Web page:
Elements of this page have been reviewed by key stakeholders in specific focus areas, including Franziska Trede, Barbara Hill, Deb Murdoch, John Rafferty, David Prescott and Tony McKenzie.

Other aspects of learning design that warrant other-areas.jpg attention

While the bulk of this site has looked at blended and flexible learning, the CSU Degree has also adopted a number of other good practice guides related to learning and teaching. Each focuses on a specific part of the learning experience, and offers a number of other 'principles' and 'guidelines' to follow in order to enhance the learning experience for all. Just more boxes to tick off? It could be if you let it.

Remember, each of these guides should help to inform and shed light on your course by challenging you to look at it through different lenses. Many of the principles in the guides are overlapping - which is to be expected, as each is underpinned by what we know about effective teaching, and each is talking about the student learning experience, just different parts of that experience. You'll gain the most from them if you critically reflect on what each guide is saying, and incorporate what works for your own course, for your own context, into a single course guide that documents your approach.

The following considers the other Good Practice Guides from the perspective of blended and flexible learning.

Designing the first year experience

The first year of university study is crucial for engaging students in their studies, with their learning community, and providing the requisite foundation skills to be successful and independent learners in later years (Kift, 2009). Yet it is also a time when students are most at risk of withdrawing from studies (Smith, 2010). This is especially true for distance students, who often lack the personal contact with their teachers and peers and can become quite isolated if a proactive approach isn't taken to bring students together.

The first year curriculum principlesprovide guidance in six key areas: transition, diversity, design, engagement, assessment, and evaluation and monitoring. Similar to the BFL approach, they offer a range of questions for course teams to consider to ensure that the experience of students in their first year is a positive one, and provides the foundation required for later years.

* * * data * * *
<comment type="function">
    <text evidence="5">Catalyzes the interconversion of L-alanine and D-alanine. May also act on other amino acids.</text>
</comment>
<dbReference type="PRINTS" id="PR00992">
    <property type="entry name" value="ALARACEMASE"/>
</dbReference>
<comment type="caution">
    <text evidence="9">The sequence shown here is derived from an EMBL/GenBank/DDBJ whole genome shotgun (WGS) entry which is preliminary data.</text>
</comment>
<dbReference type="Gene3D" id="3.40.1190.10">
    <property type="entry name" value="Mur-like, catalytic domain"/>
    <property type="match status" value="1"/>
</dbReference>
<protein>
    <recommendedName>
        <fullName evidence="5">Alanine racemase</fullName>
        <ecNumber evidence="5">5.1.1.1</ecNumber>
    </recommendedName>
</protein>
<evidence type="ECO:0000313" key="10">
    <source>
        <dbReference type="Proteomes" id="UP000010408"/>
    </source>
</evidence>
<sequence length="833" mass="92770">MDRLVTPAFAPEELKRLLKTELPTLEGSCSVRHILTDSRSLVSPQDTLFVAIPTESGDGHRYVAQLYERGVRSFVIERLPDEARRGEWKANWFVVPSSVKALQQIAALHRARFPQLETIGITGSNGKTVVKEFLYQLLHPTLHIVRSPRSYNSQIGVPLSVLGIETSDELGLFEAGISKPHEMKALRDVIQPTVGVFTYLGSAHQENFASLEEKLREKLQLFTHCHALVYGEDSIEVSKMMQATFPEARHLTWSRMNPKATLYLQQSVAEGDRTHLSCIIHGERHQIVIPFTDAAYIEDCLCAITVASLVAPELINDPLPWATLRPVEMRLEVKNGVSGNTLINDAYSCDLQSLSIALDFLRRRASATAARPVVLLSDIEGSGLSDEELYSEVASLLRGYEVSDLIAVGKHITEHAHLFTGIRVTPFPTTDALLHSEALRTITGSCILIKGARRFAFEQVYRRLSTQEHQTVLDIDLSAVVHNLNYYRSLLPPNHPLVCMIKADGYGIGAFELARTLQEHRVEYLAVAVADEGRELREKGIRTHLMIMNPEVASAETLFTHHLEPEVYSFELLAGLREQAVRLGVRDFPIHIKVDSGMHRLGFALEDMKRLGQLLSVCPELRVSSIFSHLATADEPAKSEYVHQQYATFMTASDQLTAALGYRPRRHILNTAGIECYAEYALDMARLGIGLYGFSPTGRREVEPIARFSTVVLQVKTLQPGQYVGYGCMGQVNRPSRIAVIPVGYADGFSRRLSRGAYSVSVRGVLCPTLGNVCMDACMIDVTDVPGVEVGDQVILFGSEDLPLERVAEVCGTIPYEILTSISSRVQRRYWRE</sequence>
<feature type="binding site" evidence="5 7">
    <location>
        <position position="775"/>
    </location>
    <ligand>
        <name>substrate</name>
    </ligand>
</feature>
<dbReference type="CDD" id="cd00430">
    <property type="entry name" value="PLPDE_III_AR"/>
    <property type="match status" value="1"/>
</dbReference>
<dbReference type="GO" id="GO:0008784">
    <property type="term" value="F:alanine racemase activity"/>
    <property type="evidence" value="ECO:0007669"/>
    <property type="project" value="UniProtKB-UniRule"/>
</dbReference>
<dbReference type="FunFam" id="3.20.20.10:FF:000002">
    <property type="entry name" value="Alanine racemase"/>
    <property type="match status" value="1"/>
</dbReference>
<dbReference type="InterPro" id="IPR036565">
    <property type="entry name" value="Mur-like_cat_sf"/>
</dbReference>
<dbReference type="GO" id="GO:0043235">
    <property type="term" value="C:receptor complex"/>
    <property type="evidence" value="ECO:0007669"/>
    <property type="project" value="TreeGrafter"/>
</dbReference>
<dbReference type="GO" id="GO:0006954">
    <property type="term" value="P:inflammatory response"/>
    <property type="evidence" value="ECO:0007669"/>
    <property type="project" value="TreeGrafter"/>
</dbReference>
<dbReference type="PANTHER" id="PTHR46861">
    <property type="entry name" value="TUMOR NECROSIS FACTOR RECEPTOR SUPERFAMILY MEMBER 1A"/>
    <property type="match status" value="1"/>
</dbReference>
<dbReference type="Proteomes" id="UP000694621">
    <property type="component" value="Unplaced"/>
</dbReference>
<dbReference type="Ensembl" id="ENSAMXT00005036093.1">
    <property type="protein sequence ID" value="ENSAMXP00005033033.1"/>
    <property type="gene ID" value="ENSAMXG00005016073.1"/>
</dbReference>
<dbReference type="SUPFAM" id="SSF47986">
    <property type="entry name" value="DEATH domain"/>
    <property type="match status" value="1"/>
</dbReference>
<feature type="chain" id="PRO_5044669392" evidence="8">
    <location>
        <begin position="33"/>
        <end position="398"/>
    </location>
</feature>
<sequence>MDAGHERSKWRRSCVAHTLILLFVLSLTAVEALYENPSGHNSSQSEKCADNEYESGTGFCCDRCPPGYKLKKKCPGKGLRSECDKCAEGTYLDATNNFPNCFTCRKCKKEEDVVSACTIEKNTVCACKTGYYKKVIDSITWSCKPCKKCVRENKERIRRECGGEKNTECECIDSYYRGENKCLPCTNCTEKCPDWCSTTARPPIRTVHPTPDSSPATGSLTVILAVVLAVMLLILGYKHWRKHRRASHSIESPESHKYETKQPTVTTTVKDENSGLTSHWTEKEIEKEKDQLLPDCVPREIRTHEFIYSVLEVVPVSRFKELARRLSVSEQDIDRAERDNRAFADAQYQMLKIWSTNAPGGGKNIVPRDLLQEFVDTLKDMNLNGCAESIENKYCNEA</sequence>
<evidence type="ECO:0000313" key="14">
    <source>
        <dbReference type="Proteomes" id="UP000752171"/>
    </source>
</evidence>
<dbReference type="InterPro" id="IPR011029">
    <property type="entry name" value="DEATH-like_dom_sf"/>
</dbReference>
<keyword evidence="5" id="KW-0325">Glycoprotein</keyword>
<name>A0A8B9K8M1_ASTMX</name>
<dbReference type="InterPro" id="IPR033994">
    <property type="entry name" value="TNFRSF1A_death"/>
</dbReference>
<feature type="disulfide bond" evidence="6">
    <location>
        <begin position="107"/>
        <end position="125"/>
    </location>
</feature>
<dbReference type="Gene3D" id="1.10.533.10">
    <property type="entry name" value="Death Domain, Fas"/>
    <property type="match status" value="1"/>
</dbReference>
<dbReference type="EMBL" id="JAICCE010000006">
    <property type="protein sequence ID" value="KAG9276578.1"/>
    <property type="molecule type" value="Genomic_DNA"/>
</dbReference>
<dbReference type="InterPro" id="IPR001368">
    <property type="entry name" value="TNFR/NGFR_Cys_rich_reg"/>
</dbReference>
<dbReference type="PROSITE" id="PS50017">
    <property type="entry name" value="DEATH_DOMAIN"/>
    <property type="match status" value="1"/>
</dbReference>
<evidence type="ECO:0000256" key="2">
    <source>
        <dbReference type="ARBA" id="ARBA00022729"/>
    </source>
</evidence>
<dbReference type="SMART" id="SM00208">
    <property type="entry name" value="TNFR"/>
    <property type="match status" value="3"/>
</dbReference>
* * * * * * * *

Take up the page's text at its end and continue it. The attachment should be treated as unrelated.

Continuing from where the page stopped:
What are the special needs of first years?
What's important in terms of BFL?

Some of the questions posed in relation to the various first year principles are particularly relevant to blended and flexible learning, especially in the area of engagement:

Are students provided with the opportunity to self-assess their entry knowledge, skills and attitudes against discipline expectations? (Transition) Similar questions are posed in the pedagogy perspective of this site, and a course team may consider a range of technologies to support such self-assessment, particularly the use of blogs or ePortfolios.

Is flexibility built in across the curriculum design to ensure greater accessibility by diverse cohorts? (Diversity) This one has an obvious link to BFL.

How well does the curriculum scaffold tertiary and discipline learning and also the ‘enablers’/processes of that learning within and across first year subjects (and not focus solely or more heavily on the content of that learning)? (Design) Part of that 'tertiary learning' is the development of multi-literacies, including digital literacy. Using a backward mapping approach, course teams might consider what skills are essential for students to have developed by the end of the first stage of their degree, and plan accordingly.